Electronic health records (EHR) are a treasure trove of data. Data from EHRs can be useful in helping study teams better understand population health, which can guide more precise recruitment efforts and provide insights that lead to more effective study designs. It can also be mined to build highly detailed and in-depth patient registries. The lack of technological interoperability between common EHR platforms and the many electronic data capture (EDC) solutions is largely to blame for keeping researchers from accessing and taking advantage of the volumes of raw, unstructured data found in EHRs.
How is EHR Data Different?
EHRs are patient medical records in digital format. EHR systems collect and store data about patients to aid in their clinical care, moving with them should they change doctors, see a specialist, or need to visit the emergency room. These systems were built to facilitate sharing of information among care providers; they were not built with clinical research in mind. This means that data from EHRs, from a research perspective, is unstructured. It is then difficult to access and utilize this data without the right tools.
Causes of Interoperability Challenges for Clinical Researchers
- Many EHR Systems to Choose From – There are many different EHR systems and very little agreement between healthcare providers. Even within communities, there can be multiple healthcare provider networks with different records platforms, not to mention various physician practices. The features and functionality found in the various EHR systems, while largely similar, possess enough differences to create variances between what the data looks like from one EHR system to another.
- The Human Factor – Initial entry of patient records into the EHR system is still performed by humans. While EHR software largely does its best to guide users through data entry in order to prevent errors and encourage consistency, there is still room for variations in how data is entered from one clinical site versus another.
- Lack of the Right Software Architecture – Some clinical trial EDCs still struggle to play nice with EHR systems. Again, this makes sense as the two types of software platforms were initially built to serve different purposes. Just as there are multiple EHR platforms that healthcare providers can choose from, there are many EDC options for research teams. Further variation occurs when multiple sponsors and/or contract research organizations (CROs) are involved. So even if one party brings an effective EDC, a partner with a less effective solution can muddy the waters and slow things down.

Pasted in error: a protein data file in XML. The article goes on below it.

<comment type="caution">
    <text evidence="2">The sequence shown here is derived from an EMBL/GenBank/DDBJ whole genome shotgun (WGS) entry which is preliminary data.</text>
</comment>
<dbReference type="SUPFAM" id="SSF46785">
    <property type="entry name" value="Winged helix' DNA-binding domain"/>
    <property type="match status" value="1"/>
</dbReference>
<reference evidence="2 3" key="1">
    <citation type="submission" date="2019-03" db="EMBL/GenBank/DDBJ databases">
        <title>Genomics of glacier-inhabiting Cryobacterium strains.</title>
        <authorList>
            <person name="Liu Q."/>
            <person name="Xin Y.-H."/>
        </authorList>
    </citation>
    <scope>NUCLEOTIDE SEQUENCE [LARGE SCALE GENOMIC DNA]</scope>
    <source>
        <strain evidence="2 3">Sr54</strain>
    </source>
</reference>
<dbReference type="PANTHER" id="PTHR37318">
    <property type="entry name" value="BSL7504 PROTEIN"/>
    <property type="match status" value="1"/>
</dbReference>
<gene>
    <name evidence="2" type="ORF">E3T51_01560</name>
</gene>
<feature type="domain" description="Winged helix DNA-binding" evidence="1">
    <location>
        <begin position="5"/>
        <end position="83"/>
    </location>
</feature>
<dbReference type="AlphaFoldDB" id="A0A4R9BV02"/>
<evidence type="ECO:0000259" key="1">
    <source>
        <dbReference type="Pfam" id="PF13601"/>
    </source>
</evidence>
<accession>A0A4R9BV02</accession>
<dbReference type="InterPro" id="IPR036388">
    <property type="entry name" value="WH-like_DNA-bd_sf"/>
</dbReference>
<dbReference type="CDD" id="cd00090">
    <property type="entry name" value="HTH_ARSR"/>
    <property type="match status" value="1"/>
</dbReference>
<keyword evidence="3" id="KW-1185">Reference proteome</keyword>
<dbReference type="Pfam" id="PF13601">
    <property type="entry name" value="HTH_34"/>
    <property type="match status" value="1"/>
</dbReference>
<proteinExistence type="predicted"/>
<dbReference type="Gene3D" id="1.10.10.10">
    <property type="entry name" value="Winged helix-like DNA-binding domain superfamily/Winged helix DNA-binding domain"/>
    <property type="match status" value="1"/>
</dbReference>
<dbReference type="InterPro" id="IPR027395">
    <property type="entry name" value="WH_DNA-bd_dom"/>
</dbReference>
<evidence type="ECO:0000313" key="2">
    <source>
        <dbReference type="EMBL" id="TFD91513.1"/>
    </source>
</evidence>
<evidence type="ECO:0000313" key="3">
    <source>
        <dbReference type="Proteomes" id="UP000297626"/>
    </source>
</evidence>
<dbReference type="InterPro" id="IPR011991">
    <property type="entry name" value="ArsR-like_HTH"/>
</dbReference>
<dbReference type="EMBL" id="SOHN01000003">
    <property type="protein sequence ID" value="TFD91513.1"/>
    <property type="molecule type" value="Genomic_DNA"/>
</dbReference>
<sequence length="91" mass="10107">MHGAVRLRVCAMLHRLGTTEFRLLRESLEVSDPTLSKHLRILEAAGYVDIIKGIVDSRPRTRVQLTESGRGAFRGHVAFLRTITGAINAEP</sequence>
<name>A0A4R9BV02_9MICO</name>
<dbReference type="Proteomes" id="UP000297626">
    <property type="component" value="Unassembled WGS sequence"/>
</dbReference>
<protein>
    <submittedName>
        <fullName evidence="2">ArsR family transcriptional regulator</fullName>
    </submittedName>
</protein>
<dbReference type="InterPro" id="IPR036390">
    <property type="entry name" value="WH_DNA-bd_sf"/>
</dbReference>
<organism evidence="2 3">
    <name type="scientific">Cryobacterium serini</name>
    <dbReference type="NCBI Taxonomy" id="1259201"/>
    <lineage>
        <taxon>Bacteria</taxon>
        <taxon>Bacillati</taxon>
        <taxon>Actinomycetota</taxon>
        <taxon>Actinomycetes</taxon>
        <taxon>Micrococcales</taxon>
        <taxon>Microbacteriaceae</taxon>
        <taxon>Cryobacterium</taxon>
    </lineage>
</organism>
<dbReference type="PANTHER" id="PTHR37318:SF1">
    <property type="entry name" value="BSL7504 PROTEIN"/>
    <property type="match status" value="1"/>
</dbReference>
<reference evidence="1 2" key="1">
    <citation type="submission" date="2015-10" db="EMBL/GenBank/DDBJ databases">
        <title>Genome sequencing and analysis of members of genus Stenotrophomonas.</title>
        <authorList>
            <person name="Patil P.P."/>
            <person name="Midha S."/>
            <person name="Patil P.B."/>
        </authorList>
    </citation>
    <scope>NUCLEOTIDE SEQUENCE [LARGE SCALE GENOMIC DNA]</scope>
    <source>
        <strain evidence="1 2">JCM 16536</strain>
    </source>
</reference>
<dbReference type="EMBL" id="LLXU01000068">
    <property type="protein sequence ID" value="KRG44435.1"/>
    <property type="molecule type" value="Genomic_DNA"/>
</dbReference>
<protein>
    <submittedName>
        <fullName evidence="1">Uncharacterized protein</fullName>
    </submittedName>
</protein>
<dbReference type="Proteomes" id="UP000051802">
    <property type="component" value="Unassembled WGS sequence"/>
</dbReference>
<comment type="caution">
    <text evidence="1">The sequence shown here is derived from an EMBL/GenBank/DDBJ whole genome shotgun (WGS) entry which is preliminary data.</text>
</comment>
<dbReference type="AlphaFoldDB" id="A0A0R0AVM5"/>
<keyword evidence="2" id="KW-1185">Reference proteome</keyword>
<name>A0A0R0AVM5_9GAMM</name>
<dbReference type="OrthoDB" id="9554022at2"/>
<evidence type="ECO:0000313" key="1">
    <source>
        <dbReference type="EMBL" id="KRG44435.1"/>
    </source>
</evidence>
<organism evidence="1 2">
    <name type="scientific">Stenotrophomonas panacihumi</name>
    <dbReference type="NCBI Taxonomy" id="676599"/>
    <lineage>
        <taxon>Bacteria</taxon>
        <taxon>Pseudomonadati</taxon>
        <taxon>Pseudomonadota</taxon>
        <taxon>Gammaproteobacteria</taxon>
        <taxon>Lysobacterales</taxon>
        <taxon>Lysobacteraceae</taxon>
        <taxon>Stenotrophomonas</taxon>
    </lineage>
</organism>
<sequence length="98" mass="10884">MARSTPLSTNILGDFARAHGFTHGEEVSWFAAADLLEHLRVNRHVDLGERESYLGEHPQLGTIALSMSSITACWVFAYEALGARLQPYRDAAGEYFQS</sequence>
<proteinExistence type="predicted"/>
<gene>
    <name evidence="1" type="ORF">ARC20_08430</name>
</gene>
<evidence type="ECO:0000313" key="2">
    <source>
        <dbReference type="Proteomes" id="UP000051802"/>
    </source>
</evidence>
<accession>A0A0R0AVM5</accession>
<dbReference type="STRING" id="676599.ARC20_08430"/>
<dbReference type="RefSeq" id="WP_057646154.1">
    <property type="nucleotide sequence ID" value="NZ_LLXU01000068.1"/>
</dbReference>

TrialKit began as an open system over 12 years ago, and for the past four years, we have offered TrialKit AI, a solution that utilizes the extensive API framework to enable our customers to move huge amounts of data from any EHR system to TrialKit EDC quickly, simply, and securely.
The Difference the Right Architecture Can Make
The lack of interoperability between disparate technologies is nothing new. At the same time, giving our customers autonomy over their study data and the flexibility to move that data wherever and whenever they want is core to what we do at Crucial Data Solutions (CDS). This is why we began exploring solutions to take the complexity out of data exchange for users, in essence creating a system that allows users to get what they need without ever feeling the complicated nature of how different systems interact with each other. This led us to our open API architecture.
TrialKit began as an open system over 12 years ago, and for the past four years, we have offered TrialKit AI, a solution that utilizes the extensive API framework to enable our customers to move huge amounts of data from any EHR system to TrialKit EDC quickly, simply, and securely. Throughout this process, proprietary AI technology parses the unstructured EHR data and transforms it into clean, structured data within the EDC. By using an open API, TrialKit can also help any EDC get what it needs from any EHR without the need for direct integrations and without time-consuming and labor-intensive changes to workflow.
Additional Benefits of Open API Architecture for EHR to EDC Data Exchange
- Ease of anonymizing patient data from EHR, aiding compliance
- Automated data entry saves time and reduces costs
- No need for manual transcriptions, reducing errors
- Eliminates need for labor-intense source data verification (SDV)
- Cleaner data, faster
- 21 CFR Part 11 and HIPAA compliance are ensured
For more information about TrialKit and its open API architecture, or to start a conversation about how TrialKit can benefit your studies, contact us today.